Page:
VW's 2.0-liter turbocharged direct injection engine was predicted to be both a blessing and a curse for aftermarket part manufacturers. A blessing in that the motor itself and fuel system have evolved to be more robust than the first generation 2.0, but a curse with the higher degree of programming difficulty due to more advanced encryption. In essence, it is more tunable but harder to tune. Considering these changes, we wanted to test how adept some aftermarket manufacturers are at meeting the challenge and how much better the second generation 2.0 TSI responds to aftermarket parts. Our earlier Proven with the first generation 2.0 required fuel system upgrades (fuel pumps and injectors) in order to produce decent power. In theory the second gen should be easier to squeeze power out of-throw on a turbo and some supporting mods and voila-instant power. We shall see.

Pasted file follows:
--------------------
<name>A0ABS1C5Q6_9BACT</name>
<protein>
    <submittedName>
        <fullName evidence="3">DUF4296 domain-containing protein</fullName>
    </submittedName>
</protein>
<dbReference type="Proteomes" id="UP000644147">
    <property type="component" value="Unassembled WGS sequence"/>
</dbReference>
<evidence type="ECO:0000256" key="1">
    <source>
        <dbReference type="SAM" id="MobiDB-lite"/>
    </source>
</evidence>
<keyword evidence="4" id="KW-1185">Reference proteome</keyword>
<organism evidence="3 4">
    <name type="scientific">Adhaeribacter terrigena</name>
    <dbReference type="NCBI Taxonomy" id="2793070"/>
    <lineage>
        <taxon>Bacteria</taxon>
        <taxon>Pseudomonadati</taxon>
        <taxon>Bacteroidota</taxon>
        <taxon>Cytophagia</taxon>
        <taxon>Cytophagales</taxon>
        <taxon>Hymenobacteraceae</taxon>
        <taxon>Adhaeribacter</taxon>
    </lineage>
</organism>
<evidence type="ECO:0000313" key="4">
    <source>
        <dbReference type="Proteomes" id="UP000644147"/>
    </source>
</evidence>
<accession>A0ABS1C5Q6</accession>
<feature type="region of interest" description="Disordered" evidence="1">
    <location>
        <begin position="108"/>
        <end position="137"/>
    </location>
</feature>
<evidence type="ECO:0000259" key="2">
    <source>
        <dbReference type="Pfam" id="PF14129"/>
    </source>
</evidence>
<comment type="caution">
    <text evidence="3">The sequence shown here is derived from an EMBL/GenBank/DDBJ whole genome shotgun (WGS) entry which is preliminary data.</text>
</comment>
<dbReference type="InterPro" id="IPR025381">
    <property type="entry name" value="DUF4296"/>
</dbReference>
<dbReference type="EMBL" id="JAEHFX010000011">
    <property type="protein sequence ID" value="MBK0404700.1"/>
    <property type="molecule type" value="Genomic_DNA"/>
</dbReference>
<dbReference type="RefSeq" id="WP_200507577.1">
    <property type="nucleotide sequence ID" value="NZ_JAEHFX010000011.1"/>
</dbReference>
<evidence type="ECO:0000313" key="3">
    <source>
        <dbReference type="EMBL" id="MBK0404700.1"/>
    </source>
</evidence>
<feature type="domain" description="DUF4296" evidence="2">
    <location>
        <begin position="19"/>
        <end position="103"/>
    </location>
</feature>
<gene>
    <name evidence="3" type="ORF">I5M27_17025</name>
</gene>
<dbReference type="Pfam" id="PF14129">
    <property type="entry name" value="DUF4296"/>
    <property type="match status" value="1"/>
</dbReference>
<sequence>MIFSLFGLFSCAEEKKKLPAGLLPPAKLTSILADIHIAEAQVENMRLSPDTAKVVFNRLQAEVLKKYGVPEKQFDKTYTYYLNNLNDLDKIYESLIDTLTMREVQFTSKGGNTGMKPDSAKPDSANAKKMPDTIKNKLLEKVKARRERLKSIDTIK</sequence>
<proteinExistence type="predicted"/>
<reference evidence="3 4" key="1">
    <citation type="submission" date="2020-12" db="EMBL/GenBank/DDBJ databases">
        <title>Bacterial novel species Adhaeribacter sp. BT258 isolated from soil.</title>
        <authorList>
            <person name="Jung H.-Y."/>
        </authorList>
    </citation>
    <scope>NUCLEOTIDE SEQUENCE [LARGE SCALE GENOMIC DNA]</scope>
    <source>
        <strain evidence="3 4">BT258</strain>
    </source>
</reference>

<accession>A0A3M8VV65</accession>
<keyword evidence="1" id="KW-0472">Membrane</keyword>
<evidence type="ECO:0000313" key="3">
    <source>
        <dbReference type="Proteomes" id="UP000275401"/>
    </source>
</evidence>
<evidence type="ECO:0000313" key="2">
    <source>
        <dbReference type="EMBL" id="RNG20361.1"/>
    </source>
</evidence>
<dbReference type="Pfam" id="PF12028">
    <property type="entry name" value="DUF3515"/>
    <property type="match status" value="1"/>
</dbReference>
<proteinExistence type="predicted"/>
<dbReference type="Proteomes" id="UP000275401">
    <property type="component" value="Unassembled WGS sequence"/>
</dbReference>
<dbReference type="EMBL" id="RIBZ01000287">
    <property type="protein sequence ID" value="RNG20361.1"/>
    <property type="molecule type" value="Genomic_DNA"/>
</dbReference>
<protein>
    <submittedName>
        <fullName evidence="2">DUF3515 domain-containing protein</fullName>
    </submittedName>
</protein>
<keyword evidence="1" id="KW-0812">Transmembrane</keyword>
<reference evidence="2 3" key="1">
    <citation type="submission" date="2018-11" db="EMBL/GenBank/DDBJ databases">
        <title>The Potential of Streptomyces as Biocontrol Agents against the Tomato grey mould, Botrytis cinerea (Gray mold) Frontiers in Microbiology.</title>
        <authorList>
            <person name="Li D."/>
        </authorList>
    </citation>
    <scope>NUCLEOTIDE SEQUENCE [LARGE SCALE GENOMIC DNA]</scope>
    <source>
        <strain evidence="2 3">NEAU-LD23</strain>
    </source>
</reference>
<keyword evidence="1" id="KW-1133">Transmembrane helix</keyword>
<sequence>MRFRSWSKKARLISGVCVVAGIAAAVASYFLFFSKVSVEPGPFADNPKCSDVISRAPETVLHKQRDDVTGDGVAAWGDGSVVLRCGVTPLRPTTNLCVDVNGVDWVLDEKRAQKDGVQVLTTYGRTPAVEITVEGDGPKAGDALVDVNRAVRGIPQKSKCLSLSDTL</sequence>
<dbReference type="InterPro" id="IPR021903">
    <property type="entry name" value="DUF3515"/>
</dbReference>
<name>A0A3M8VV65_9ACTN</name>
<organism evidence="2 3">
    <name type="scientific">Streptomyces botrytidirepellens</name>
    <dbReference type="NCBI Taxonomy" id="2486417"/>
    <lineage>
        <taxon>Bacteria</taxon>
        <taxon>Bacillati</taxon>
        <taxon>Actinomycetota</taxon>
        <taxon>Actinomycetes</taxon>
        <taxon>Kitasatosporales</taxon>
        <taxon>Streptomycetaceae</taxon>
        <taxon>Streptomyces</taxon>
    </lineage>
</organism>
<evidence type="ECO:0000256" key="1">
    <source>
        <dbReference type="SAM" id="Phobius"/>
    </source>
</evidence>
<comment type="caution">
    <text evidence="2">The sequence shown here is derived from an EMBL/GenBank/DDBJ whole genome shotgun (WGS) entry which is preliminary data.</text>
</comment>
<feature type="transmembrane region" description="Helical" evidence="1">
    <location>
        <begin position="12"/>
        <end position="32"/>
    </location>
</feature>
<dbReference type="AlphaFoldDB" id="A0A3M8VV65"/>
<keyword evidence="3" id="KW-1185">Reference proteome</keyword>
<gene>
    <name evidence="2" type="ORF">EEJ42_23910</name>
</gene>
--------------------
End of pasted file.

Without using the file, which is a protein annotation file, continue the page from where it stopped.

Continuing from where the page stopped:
Engine: 2.0-liter I4, turbocharged
Transmission: Six-speed manual transmission
Current modifications: 18-inch VMR wheels, 225/40 BFGoodrich g-Force T/A KDW tires, H&R suspension
Dyno type: Mustang MD-AWD-500 in 2WD mode
Transmission test gear : Fourth
Temperature: 78° F
Peak power: 183 hp @ 5580 rpm
Peak torque: 194 lb-ft @ 3080 rpm
The baseline and AWE TSI K04 91 octane test utilized the same tank of 91 octane fuel. All horsepower and torque numbers are quoted at the wheels. It is also important to keep in mind that the "Mustang" dyno, when properly calibrated, produces more accurate horsepower and torque numbers. These numbers might seem low when compared to a Dynojet-roughly 10 percent, sometimes even greater if the dyno isn't properly calibrated. While the numbers matter, it's the differences between the runs that help prove or disprove the validity of the manufacturer's horsepower and torque claims.
AWE TSI K04 Kit
S3 Intercooler/AWE Turbo-Back Exhaust/ AWE C|C|B Intake/91 Octane
Peak power: 278 hp @ 5340 rpm
Peak torque: 300 lb-ft @ 4370 rpm
Peak power gain: 98 hp @ 5350 rpm
Peak torque gain: 113 lb-ft @ 4370 rpm
Parts: AWE TSI K04 Turbo kit:
turbocharger, GIAC engine management, coolant line, DV relocation kit (billet DV housing, silicone hoses), silicone discharge hose, firewall gasket, misc. gaskets, studs, bolts, clamps, nuts. MSRP: $2,495
• AWE exhaust: 200-cell HJS metal catalytic converter, downpipe, resonated front pipe. MSRP: $1,339.90 S3 Intercooler: OEM S3 intercooler, silicone hoses, clamps, billet adapter, o-ring. MSRP: $695